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'in luce' Photographs of Possagno's Gypsotheca by Alessandra Chemollo: 4 December 2021 to 27 March 2022
\'in luce\' Photographs of Possagno’s Gypsotheca by Alessandra Chemollo
'in luce' Photographs of Possagno’s Gypsotheca by Alessandra Chemollo
From 04 December 2021 to 27 March 2022

The Querini Stampalia Foundation’s house-museum possesses a clay model by Antonio Canova that was a draft for a statue of Letizia Ramolino Bonaparte, the mother of Napoleon 1st. It was given to the Foundation’s founder, Count Giovanni Querini, in 1857 by the artist’s half-brother, Giovanni Battista Sartori.

An extensive set of connections is at the core of the latest grouping of figures at the Querini Stampalia in Venice: the artist Antonio Canova, the architect Carlo Scarpa, and the photographer Alessandra Chemollo are brought together in the exhibition ‘in luce’ [in light] – Photographs of Possagno’s Gypsotheca by Alessandra Chemollo, curated by Maddalena Scimemi.

The exhibition is promoted with the Antonio Canova Museum-Gypsotheca, with support from the Bugno Art Gallery, in honour of the bicentenary of Canova’s death in 1822.

It will be on display from 4 December 2021 to 27 March 2022 in the Querini Stampalia’s Scarpa Area.

‘in luce’ comprises fifty photographs from Alessandra Chemollo’s time in Possagno during summer 2016, when she produced the images for the catalogue Carlo Scarpa. La Gipsoteca Canoviana di Possagno, (Mondadori Electa, 2016), containing essays by Gianluca Frediani and Susanna Pasquali.

At the time, the photographer gave this account of her work: ‘there’s a sensation like going onstage – it’s as if we’re being guided by the unspoken directions of a director who seems to have determined our movements among the plaster casts and the play of the light… It’d almost be possible to go ahead with eyes closed if we didn’t need them to take account of the spot: our sensorium is much more ample than supposed, involving hidden ways of sensing that are inexplicably dependable. Our tentative meandering through the space, totally at ease, gives rise to an engrossing pleasure and the sensation that we, like everything else in the space, should not be anywhere but the place in question’.

‘in luce’ exhibits an account of that process, itself part of a wide array of research into the whole of Scarpa’s thirty-year output, resulting in numerous volumes and exhibitions, the sum of which has provided scholars with vital knowledge.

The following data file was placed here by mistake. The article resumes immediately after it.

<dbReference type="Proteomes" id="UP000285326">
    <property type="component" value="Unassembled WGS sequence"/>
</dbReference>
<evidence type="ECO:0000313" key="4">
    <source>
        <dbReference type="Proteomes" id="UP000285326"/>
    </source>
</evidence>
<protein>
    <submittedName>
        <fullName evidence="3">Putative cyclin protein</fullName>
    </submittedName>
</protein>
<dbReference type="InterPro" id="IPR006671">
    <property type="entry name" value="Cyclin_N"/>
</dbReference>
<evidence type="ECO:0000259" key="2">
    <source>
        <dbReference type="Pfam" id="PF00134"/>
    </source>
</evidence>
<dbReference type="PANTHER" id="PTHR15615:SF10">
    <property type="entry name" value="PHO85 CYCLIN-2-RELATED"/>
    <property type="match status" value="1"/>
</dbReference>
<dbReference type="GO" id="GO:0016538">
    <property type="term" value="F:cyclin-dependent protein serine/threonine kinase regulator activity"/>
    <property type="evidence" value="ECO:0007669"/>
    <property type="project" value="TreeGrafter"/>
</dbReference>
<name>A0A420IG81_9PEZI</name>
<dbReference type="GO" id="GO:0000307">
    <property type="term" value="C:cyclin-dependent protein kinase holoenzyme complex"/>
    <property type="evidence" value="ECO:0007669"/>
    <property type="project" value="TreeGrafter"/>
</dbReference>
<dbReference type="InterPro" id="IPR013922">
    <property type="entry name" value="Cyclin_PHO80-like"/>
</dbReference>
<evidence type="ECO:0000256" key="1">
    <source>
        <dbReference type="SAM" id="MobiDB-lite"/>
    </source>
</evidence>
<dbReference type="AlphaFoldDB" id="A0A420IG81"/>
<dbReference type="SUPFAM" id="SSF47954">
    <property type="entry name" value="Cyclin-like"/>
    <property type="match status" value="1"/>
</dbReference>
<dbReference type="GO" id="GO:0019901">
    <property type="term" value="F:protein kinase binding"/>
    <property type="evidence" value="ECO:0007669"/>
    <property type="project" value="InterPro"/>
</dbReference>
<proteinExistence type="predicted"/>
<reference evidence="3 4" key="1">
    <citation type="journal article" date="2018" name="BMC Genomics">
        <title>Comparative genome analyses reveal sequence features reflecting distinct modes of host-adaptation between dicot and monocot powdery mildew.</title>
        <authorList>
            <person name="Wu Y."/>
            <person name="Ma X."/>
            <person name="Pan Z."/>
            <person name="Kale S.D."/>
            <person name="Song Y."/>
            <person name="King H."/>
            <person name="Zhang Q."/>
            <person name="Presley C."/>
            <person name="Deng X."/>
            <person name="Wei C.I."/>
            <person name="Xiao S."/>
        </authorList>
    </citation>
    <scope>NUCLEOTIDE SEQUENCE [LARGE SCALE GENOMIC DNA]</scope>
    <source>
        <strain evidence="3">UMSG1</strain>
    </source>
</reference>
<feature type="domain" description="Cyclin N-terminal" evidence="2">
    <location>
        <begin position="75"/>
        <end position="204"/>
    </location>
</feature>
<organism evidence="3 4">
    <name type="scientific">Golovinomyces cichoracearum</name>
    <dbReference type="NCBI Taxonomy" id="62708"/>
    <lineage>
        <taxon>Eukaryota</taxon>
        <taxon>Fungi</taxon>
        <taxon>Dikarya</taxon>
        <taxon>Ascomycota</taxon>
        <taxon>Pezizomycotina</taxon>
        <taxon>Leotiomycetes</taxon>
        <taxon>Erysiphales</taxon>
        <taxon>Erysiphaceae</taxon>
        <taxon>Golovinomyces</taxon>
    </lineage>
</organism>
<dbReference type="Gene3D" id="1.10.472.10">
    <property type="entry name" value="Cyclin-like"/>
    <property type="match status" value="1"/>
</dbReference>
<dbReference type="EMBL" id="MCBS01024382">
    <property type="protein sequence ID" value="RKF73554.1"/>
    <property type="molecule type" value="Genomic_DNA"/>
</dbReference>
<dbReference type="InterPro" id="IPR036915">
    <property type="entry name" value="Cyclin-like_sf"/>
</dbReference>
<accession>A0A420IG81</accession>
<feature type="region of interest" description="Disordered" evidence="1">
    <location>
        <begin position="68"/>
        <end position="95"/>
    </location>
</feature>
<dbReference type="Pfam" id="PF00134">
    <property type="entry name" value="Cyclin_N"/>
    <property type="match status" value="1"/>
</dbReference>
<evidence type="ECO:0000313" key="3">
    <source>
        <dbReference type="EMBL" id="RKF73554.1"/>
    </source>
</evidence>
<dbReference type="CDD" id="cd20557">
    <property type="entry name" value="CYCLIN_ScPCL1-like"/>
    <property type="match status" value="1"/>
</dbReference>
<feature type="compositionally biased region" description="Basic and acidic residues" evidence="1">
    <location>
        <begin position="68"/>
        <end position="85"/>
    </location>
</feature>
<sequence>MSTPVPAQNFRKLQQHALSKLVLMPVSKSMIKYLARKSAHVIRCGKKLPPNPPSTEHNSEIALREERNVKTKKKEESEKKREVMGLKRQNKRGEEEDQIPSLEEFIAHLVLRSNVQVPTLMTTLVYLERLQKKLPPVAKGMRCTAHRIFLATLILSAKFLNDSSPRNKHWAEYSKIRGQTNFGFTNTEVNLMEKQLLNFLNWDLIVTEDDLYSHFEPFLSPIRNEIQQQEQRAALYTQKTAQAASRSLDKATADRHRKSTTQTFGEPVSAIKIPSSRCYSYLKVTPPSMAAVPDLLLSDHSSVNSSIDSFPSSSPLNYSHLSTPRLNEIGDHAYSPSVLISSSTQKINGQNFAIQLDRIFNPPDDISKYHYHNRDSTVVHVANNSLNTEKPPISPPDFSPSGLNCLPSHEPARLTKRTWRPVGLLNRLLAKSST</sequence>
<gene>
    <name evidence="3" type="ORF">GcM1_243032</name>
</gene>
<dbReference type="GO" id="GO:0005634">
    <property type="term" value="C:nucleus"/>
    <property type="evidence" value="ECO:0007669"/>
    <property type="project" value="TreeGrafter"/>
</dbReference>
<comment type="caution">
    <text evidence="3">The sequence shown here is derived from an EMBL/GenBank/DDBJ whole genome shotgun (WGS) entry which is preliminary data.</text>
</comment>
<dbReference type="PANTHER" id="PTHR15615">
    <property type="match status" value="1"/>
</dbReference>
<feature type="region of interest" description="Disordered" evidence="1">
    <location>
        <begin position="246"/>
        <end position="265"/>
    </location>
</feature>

Here is an introduction to the exhibition by Maddalena Scimemi, the curator: ‘there are photographs of the fluid and doorless space inside the Gypsotheca, as was Scarpa’s preference. This collection provides an account of stimuli that the Venetian architect concocted for the most perceptive observers: Chemollo followed Scarpa’s lead in a spirit of exultation, taking the bait of open cuts in the walls, of square-cut stones removed from walls, of the alignment of display cases containing clay drafts, where reflections in the glass have long abounded. She even had the audacity to get up close and personal with the works, or so it seems. In her images, there is a two-dimensional translation of the fascinating power of natural light that Scarpa cultivated by varying the position and the width of skylights, much like a modern sundial: within this seriously devised ‘game’, shadows end up falling in certain places, whereas other areas are marked by extensive rays of light, somehow situating the art in time. That is not all, though. Chemollo astutely gives Canova the lead in the whole experience. In doing so, she responds to the invitation to revisit what Scarpa called ‘pieces of sky’ – the prismatic stained-glass windows in the upper room – by including the delicate interplay of the hands of Cupid and Psyche, or by situating a cube of the blue firmament in relation to the gravitas of the statue of George Washington, switching up the perspective as if the viewer were kneeling at the figure’s feet. Ultimately, one photograph can suffice to capture the spirit of Chemollo’s work, namely the snapshot of a terracotta bust of a young man that Canova probably produced on the basis of the striking features of a Polish prince passing through Rome. The same piece was cherished by Scarpa, who placed it in line with the main entrance to welcome people passing through the small glass door into the gallery’s atrium without necessarily being aware of what was happening. This exemplar of the handful of terracotta works in the Gypsotheca is just one element to be appreciated afresh through today’s photographic exhibition in honour of the bicentenary of Canova’s death in 1822.  

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